offing

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offing

the part of the sea that can be seen from the shore

offing

[′ȯf·iŋ]
(navigation)
That part of the visible sea a considerable distance from the shore, or that part just beyond the limits of the area in which a pilot is needed.
References in classic literature ?
At last I slid off into a light doze, and had pretty nearly made a good offing towards the land of Nod, when I heard a heavy footfall in the passage, and saw a glimmer of light come into the room from under the door.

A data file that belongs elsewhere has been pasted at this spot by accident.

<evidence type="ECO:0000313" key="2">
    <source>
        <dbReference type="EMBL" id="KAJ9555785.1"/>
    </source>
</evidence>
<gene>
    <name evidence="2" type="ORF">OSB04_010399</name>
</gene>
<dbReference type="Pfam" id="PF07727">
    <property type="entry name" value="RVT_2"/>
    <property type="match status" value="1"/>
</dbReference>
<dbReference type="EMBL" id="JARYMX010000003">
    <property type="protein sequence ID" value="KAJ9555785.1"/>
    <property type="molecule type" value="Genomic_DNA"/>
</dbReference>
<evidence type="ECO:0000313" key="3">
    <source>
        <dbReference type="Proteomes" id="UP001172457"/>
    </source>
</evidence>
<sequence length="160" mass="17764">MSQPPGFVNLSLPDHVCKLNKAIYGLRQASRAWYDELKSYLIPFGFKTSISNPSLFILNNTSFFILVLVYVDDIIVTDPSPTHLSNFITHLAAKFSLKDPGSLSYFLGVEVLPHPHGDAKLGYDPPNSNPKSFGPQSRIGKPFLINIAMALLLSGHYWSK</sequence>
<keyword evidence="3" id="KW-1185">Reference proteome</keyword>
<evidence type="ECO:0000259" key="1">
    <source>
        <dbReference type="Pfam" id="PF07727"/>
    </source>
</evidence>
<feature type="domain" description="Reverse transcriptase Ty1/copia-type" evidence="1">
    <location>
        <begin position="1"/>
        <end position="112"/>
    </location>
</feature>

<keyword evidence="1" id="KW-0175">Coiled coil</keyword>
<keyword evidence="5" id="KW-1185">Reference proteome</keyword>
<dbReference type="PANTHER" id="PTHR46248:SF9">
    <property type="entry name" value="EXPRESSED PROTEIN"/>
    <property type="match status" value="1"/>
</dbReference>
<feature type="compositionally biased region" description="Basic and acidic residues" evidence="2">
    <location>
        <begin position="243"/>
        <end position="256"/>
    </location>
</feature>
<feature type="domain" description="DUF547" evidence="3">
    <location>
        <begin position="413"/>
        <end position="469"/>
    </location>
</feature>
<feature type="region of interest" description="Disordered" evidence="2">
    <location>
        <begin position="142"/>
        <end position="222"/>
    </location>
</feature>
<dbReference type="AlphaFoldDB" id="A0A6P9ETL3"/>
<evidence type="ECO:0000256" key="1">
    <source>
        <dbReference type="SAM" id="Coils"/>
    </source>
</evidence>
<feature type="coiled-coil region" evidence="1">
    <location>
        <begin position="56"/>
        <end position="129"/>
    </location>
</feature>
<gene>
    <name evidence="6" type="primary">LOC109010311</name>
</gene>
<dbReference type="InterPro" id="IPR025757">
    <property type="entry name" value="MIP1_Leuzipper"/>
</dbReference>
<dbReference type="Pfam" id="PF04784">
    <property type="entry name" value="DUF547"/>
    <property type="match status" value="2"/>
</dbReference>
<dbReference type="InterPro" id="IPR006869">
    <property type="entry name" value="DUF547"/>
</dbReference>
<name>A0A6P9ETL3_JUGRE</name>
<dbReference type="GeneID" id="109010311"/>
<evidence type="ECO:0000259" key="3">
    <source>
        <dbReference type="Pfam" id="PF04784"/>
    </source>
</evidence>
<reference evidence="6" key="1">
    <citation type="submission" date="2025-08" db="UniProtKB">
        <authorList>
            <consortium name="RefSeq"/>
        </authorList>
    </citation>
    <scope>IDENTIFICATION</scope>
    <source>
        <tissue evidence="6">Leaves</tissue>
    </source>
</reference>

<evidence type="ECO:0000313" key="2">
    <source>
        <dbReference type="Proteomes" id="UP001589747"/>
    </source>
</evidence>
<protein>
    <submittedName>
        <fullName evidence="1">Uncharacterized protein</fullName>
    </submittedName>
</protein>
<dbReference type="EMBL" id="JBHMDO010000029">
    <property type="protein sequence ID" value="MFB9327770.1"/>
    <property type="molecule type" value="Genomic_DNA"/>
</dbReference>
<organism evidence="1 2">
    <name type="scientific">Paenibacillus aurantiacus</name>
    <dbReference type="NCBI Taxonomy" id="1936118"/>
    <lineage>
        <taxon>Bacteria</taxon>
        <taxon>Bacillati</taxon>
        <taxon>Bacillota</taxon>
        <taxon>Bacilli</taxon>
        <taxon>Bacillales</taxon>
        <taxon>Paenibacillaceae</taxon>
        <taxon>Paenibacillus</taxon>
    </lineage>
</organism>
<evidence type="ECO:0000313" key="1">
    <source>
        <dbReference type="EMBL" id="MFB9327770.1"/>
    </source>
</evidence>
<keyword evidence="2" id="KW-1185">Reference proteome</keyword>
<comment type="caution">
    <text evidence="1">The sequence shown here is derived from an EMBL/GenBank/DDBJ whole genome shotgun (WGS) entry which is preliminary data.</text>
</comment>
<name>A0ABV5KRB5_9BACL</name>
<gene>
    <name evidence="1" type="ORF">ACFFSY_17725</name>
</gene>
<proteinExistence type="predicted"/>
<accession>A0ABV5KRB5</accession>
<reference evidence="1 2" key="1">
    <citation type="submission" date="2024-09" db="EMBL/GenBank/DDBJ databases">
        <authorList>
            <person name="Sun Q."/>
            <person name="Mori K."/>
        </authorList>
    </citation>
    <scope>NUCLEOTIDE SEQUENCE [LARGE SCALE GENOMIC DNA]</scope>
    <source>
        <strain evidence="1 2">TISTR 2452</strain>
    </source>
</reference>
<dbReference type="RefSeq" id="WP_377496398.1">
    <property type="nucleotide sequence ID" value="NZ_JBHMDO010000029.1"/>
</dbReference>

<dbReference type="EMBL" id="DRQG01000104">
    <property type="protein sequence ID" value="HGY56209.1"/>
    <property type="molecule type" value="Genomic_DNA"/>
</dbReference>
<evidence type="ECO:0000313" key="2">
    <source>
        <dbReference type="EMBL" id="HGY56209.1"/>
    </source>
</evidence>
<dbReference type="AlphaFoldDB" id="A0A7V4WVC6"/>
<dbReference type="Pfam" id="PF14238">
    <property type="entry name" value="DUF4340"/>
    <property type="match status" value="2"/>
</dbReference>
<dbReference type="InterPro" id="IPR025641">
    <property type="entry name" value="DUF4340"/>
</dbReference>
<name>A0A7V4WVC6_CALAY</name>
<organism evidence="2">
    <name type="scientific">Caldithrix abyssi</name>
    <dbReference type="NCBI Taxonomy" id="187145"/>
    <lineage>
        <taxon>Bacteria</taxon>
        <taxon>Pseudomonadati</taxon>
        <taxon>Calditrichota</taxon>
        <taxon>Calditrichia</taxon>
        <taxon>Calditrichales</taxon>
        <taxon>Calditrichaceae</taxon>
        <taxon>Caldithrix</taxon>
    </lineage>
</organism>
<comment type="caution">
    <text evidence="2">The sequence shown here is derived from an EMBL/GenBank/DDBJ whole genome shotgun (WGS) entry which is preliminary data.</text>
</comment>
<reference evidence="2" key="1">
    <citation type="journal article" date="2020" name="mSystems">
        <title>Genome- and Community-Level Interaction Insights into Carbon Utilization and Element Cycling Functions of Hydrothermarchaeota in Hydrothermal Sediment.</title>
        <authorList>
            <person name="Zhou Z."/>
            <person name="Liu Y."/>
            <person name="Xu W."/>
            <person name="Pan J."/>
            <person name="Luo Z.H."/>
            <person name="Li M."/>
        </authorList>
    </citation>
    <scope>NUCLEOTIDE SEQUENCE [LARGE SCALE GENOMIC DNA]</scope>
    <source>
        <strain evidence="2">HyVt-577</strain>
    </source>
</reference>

The sea in the offing was black and rolling; thunder-clouds lay low on the horizon, split by broad flashes of lightning.
In the offing the sea and the sky were welded together without a joint, and in the luminous space the tanned sails of the barges drifting up with the tide seemed to stand still in red clusters of canvas sharply peaked, with gleams of varnished sprits.
I was now furnished with roots and corn, such as it was, and water; and leaving my friendly negroes, I made forward for about eleven days more, without offering to go near the shore, till I saw the land run out a great length into the sea, at about the distance of four or five leagues before me; and the sea being very calm, I kept a large offing to make this point.